Packages are characterized with respect to various thermal resistances from one point to another. The greek letter theta is used for the resistance, so, for example, the resistance between the silicon junction (J) and the package case (C) is ΘJC. In the olden days, all the characterization was done with probes and thermocouples placed just so for measuring heat dissipation. And the number of configurations to be considered wasn’t particularly daunting when you could pretty much count on a few simple configurations like having power on the corner pins, with inputs on the left and outputs on the right.
Not so easy with the kilo-bump behemoths that now swaddle our giga-gate babies. And the number of package component configurations and combinations has jumped as well. And, if that weren’t enough, there may be pinout sensitivities – especially when you start relying on your pins to wick heat away from the chip.
Here again, our worlds start to look alike: the thermal folks now simulate the packages using sophisticated modeling tools. Of course, while it’s much easier than actually doing physical measurements, it’s still a time-consuming process meticulously creating and assembling all the necessary models for doing a thorough package simulation. Just like it is with circuit simulation.
So you can imagine that it can get tedious in the characterization simulation lab with everyone and their uncle calling in and asking for the thermal characteristics of various flavors and variants of packaging.
The thing is, there are characterization requests, and then there are special characterization requests. JEDEC provides an assortment of “approved” packages. Once upon a time that was enough to be able to do the measurements and simply publish numbers. But even amongst standard packages, there are many ways to assemble and combine the constituent pieces, so no one has measured all possible configurations. Many of the requests are simply for a different arrangement of JEDEC standard components.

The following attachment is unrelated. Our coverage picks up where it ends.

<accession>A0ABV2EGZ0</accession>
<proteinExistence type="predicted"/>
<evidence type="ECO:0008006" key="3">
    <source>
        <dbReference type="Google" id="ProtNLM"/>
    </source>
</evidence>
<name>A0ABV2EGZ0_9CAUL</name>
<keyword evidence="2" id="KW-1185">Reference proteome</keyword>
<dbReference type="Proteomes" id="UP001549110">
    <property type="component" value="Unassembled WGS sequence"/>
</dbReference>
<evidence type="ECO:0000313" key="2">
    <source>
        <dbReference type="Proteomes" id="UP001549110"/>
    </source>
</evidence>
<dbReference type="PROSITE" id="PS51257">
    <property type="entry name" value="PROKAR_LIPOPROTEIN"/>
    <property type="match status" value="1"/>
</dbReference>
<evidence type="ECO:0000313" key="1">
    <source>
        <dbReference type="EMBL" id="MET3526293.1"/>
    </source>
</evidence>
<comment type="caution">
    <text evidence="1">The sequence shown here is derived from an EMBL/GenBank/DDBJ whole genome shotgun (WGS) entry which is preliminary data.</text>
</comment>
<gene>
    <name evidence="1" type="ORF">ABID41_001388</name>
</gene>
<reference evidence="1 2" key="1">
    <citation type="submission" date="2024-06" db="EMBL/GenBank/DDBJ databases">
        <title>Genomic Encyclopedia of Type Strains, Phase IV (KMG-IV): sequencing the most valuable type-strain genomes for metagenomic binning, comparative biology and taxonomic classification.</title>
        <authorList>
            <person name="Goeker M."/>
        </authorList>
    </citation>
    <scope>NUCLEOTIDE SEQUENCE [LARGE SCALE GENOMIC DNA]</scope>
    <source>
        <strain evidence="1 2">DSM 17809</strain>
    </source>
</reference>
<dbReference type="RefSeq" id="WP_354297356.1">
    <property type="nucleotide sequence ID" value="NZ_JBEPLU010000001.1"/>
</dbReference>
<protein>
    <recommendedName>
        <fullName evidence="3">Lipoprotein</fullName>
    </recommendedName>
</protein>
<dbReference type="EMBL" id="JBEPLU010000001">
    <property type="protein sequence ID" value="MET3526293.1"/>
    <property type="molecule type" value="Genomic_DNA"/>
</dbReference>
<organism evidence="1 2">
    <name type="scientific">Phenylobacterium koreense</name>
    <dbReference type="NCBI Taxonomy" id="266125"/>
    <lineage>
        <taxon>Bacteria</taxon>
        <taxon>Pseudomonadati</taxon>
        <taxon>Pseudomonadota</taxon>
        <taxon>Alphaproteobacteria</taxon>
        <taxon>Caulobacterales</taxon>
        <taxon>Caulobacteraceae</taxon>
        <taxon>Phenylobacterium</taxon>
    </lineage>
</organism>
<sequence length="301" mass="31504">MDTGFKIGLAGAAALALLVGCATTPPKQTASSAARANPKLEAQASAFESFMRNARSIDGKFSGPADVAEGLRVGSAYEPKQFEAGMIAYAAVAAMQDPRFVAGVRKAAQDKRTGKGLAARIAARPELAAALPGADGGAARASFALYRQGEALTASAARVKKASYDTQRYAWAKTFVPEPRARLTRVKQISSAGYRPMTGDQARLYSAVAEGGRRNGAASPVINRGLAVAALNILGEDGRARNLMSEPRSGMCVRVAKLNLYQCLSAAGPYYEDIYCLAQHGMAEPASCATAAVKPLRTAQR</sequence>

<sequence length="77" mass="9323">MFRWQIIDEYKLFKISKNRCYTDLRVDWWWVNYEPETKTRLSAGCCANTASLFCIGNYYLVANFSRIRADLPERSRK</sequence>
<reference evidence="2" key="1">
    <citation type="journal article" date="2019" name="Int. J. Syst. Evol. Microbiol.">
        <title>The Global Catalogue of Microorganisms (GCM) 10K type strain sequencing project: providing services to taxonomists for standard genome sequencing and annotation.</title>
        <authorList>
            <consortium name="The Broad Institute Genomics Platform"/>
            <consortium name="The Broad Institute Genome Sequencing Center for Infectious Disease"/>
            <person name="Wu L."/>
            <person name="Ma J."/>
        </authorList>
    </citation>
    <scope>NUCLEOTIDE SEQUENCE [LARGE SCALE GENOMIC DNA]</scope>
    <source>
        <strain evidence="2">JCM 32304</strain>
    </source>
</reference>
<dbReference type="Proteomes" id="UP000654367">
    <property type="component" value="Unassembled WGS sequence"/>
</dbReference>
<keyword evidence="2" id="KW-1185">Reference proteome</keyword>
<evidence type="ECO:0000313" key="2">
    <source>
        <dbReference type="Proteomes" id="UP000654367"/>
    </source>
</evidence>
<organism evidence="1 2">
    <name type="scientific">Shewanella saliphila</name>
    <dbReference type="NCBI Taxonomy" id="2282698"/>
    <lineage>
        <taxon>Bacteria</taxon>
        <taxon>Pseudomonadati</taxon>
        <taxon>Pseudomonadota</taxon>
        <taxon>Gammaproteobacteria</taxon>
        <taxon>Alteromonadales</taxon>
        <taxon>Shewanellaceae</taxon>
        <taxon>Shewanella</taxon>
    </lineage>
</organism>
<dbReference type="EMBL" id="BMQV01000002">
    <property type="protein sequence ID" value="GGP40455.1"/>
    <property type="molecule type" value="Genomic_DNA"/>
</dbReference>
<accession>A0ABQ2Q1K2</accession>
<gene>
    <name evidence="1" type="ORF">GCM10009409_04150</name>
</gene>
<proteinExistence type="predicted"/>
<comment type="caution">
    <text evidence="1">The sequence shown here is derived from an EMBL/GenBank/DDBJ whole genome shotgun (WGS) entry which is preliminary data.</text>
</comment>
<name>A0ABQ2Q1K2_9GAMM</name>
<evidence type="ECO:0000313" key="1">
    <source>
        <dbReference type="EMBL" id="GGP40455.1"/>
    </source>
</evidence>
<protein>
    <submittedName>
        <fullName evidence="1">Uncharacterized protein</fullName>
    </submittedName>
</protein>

Mentor has approached this as an opportunity. Through their purchase of Flomerics, they acquired a tool called FloTHERM which is a full thermal simulator with which any package (or other physical entity) can be characterized. But in order to simplify those characterization requests that involve different permutations of JEDEC-approved bits and pieces, they have spun off a separate tool called FloTHERM-IC. They’ve built a database of existing results; this, combined with their solver, allows calculation of the JEDEC metrics and models, as well as sensitivity analysis, of any combination of the JEDEC-approved package elements they support.
Instead of having to painstakingly craft and simulate a package model, you get a wizard that guides you through the process of configuring the package using a library of supported components. You can then request information about that package without going through full simulation.
One unusual aspect of the tool is that it is web-based: the business is operated on a software-as-a-service (SaaS) basis, although it’s a tad short of cloud computing in the sense that most now use the phrase. The service is hosted on two Mentor servers that get pulled into duty for each request. One server holds the database; the other runs the solver. So it’s a two-server private cloud. Users subscribe on a yearly basis.
So now those more routine requests can be handled quickly, saving the grueling simulations for those special custom package requests or when you’re trying to do something you don’t want JEDEC to know about.
And all of this effort is for you. So you can get your power budget. That budget that you probably won’t guarantee to your customer any more.
All this work so that a marketing weasel can say, “It depends.”
Why, back in my day, we guaranteed a number. And the number was 180…
More information: FloTHERM-IC